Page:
A Rare Solstice 'Ring of Fire' Solar Eclipse Will Happen on Thursday

As NASA explains, a solar eclipse occurs when the moon comes directly between the sun and Earth during its orbit, blocking the light of the sun from reaching Earth and casting a shadow on a portion of the planet

 

 

A rare solar eclipse is going to be taking place this week.

Described as a sunrise eclipse, which only happens around once every fifty years, the sun will be rising already partially covered.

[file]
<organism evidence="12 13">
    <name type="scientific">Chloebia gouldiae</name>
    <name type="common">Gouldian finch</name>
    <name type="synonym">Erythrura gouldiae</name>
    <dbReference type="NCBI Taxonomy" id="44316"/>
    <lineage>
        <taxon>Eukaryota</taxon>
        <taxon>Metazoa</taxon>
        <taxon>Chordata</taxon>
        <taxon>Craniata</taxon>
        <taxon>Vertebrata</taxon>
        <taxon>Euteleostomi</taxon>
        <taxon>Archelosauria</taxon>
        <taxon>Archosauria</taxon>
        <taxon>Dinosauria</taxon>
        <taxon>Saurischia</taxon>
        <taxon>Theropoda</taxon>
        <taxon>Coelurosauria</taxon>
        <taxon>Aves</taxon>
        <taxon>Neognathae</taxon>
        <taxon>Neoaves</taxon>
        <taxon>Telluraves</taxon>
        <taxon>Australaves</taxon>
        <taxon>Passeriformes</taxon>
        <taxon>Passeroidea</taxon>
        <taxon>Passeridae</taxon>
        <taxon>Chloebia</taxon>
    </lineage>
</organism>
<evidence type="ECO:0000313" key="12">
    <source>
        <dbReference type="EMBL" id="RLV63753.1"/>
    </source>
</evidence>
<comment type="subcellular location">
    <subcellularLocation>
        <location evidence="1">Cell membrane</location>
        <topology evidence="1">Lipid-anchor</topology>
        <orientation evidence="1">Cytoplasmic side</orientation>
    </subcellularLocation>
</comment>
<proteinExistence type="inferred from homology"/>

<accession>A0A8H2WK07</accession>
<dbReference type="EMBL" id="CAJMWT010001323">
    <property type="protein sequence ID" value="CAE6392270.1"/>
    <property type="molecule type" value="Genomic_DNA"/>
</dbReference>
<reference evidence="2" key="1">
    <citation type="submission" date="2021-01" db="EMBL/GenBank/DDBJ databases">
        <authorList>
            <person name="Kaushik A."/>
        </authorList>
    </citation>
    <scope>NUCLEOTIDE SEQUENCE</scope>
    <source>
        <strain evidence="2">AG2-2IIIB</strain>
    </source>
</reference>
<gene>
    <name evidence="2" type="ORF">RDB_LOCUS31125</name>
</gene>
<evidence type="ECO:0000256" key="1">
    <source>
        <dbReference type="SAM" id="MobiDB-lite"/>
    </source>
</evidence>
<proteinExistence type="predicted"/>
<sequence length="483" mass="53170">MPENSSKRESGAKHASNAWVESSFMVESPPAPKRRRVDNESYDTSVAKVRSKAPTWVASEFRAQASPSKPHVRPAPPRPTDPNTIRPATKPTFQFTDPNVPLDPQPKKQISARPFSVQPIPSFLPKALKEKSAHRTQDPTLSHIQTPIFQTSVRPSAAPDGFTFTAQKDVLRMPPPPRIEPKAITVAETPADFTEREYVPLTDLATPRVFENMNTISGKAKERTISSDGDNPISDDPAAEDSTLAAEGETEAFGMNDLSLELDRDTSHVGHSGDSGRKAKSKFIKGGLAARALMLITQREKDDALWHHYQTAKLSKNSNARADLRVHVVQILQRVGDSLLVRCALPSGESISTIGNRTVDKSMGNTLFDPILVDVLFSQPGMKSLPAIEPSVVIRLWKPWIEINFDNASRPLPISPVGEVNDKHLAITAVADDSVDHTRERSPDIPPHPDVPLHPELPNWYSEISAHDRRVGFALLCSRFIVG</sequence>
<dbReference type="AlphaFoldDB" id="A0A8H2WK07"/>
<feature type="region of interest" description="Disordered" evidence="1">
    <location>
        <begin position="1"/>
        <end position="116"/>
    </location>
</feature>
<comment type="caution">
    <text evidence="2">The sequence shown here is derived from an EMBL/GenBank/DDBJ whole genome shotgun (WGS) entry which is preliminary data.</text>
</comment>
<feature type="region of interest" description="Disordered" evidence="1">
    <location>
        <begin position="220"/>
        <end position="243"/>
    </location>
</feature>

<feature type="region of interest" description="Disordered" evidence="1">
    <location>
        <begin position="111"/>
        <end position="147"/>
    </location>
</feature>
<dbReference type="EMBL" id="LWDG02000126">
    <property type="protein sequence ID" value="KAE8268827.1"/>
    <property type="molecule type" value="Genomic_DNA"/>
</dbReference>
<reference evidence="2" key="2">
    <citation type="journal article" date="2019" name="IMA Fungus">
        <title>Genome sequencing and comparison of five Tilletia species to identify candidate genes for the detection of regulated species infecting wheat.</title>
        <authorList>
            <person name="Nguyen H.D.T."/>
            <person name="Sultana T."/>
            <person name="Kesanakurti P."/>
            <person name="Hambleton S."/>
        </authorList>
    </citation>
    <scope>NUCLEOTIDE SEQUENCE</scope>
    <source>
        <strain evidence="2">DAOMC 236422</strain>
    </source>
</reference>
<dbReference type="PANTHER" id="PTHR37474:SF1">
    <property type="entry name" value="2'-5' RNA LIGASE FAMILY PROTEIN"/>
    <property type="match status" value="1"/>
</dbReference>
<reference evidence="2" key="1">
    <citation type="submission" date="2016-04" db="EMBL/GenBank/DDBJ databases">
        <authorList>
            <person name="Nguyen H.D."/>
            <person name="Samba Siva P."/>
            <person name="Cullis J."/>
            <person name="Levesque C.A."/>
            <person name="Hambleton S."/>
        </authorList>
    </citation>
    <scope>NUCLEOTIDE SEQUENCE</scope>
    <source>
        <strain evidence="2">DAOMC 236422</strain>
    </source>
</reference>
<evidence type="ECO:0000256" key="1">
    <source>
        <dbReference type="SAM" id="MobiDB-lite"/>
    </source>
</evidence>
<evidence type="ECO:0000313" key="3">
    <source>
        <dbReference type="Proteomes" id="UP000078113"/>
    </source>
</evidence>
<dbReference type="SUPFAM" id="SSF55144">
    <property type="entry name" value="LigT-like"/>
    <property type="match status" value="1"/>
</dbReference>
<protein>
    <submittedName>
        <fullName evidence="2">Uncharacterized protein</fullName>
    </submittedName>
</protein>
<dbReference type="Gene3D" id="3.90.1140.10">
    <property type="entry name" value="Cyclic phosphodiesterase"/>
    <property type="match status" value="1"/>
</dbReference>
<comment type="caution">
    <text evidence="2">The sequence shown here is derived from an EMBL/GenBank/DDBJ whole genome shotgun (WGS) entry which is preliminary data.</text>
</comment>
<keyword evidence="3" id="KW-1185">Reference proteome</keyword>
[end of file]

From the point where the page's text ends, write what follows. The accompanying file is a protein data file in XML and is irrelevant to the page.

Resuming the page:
It’s set to happen around 4:30 a.m. on Thursday.  The public is reminded NOT to look at it directly, instead use a pair of welder shades, 12 or higher, to protect their eyes from the sun.

For some in Canada it will be even more impactful—a “ring of fire.” The New Moon will be too far away from the Earth in its orbit to cause a total solar eclipse, instead creating a bright ring around the Moon that will need to be viewed through solar eclipse glasses. 

The next full eclipse, in which the sun, moon and the Earth are in direct line, will happen on April 8, 2024

 

 

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